Some might argue that this sort of situation is actually the primary benefit of proportional electors, that it would improve our government by engaging other contituencies in defining the national agenda, rather than forcing the electorate to simply select Agenda A or Agenda B, neither of which a majority of Americans agree with in their entirety. The idealist might imagine the third party candidate securing the commitment to a pro-choice policy position from the would-be Republican President, or possibly supporting the Democratic candidate in exchange for a commitment to a more aggressive foreign policy or the reconfiguration or retrenchment of many social programs. While this might sound appealing to some, it would seem to be prone to creating the potential for an incoherent national policy, and would also be likely to result in protracted negotiations; there would be resistance from the major party candidates to anything that might compromise their base. Ultimately, it is likely many of the commitments might not be kept, or only nominally addressed.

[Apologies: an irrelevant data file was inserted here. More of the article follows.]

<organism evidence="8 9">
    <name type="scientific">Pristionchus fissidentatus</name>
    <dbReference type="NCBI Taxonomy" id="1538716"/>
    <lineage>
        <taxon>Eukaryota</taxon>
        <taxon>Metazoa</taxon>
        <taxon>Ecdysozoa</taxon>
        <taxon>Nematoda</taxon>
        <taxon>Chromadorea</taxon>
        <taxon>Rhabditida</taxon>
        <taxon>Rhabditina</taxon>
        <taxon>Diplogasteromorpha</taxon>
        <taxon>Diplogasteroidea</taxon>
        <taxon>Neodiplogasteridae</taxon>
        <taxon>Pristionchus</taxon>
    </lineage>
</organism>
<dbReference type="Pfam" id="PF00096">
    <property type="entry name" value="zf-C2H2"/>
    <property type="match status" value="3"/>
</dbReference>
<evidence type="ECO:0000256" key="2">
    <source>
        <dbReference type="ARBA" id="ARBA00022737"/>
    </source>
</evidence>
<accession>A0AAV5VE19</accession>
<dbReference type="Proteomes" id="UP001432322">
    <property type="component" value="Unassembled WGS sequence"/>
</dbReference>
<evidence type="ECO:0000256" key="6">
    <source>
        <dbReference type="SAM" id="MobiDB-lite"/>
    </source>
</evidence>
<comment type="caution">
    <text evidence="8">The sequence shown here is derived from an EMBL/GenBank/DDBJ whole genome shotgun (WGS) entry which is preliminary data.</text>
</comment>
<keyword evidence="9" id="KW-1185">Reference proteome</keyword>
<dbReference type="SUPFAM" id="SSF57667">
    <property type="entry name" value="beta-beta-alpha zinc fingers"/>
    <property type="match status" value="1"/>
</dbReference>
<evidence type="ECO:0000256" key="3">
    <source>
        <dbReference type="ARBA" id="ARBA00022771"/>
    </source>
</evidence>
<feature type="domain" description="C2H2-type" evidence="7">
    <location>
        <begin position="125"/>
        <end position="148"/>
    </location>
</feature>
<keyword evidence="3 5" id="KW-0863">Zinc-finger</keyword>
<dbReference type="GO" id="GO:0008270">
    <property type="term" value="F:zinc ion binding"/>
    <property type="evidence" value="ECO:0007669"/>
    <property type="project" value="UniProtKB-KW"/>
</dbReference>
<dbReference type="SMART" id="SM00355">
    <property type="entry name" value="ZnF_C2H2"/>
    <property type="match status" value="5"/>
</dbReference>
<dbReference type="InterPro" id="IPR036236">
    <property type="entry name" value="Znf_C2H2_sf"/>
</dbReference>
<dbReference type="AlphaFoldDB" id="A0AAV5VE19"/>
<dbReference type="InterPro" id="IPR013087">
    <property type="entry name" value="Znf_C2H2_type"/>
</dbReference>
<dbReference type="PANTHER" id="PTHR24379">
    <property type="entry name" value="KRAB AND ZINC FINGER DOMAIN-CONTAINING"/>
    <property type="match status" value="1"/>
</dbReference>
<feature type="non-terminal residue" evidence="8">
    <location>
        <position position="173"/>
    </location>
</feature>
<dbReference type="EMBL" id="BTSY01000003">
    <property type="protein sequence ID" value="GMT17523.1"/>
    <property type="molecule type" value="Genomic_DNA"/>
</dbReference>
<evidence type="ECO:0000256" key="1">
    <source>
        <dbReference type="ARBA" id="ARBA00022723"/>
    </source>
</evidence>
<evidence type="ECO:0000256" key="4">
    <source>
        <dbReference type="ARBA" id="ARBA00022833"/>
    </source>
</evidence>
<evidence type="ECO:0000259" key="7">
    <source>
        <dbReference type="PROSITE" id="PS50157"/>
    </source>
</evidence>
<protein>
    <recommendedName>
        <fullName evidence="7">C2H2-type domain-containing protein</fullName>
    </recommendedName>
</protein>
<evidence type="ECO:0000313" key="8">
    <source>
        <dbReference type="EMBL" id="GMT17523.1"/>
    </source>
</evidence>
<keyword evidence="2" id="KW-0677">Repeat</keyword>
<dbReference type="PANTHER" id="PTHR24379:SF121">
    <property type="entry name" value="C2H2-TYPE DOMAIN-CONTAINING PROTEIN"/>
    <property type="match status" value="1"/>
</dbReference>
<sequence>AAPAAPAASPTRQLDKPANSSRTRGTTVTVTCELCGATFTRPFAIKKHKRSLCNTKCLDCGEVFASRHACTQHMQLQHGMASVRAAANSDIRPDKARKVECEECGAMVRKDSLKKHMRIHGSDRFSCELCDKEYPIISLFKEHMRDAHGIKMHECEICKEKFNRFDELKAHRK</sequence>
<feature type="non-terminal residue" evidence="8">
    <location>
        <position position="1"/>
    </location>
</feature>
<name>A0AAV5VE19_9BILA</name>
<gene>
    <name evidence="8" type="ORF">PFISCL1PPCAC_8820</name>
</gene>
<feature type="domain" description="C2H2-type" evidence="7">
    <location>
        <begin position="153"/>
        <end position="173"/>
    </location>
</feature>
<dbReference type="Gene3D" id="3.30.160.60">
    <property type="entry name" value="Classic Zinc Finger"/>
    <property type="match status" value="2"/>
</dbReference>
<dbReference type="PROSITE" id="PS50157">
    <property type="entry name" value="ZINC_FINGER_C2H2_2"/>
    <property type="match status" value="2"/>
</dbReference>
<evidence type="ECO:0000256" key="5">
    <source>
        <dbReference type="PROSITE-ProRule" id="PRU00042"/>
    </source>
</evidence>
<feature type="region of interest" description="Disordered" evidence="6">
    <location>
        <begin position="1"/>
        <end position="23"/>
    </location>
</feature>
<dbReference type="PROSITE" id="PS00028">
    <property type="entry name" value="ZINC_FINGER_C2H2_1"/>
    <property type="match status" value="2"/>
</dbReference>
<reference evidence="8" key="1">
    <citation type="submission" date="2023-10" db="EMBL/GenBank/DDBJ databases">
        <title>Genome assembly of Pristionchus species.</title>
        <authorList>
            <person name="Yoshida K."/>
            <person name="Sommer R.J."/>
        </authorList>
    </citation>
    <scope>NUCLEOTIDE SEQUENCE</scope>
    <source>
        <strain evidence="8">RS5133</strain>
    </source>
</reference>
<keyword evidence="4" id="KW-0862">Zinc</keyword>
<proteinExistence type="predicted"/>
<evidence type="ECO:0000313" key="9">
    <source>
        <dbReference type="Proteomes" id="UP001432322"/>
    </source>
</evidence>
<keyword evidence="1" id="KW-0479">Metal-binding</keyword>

However, even if the thought of George Wallace or Ross Perot personally selecting the leader of the free world doesn't disturb you enough to reject the idea of proportional electors, consider the some of the likely changes in the Presidential election process such an approach would induce. Proportional electors would most likely increase minor party voting dramatically by eliminating the perception of a "thrown-away" vote, given the real or perceived influence they would have on the ultimate selection of the next President, and by implication, the next President's agenda. In addition to targeting independent voters and specific wings of the major parties, they would also likely draw out many who were politically disengaged as they didn't feel any affinity to either major party. I believe you would rapidly see a larger number of minor party candidates. Third party candidates wouldn't worry as much about running a national campaigns to "inject their ideas into the debate" but would instead focus their time and resources in a region or a limited number of high-opportunity states, maximizing their chances to win the electoral votes necessary to influence the final outcome; of course, the more minor party candidates there are, the fewer electoral votes any candidate needs to have an opportunity to have some influence.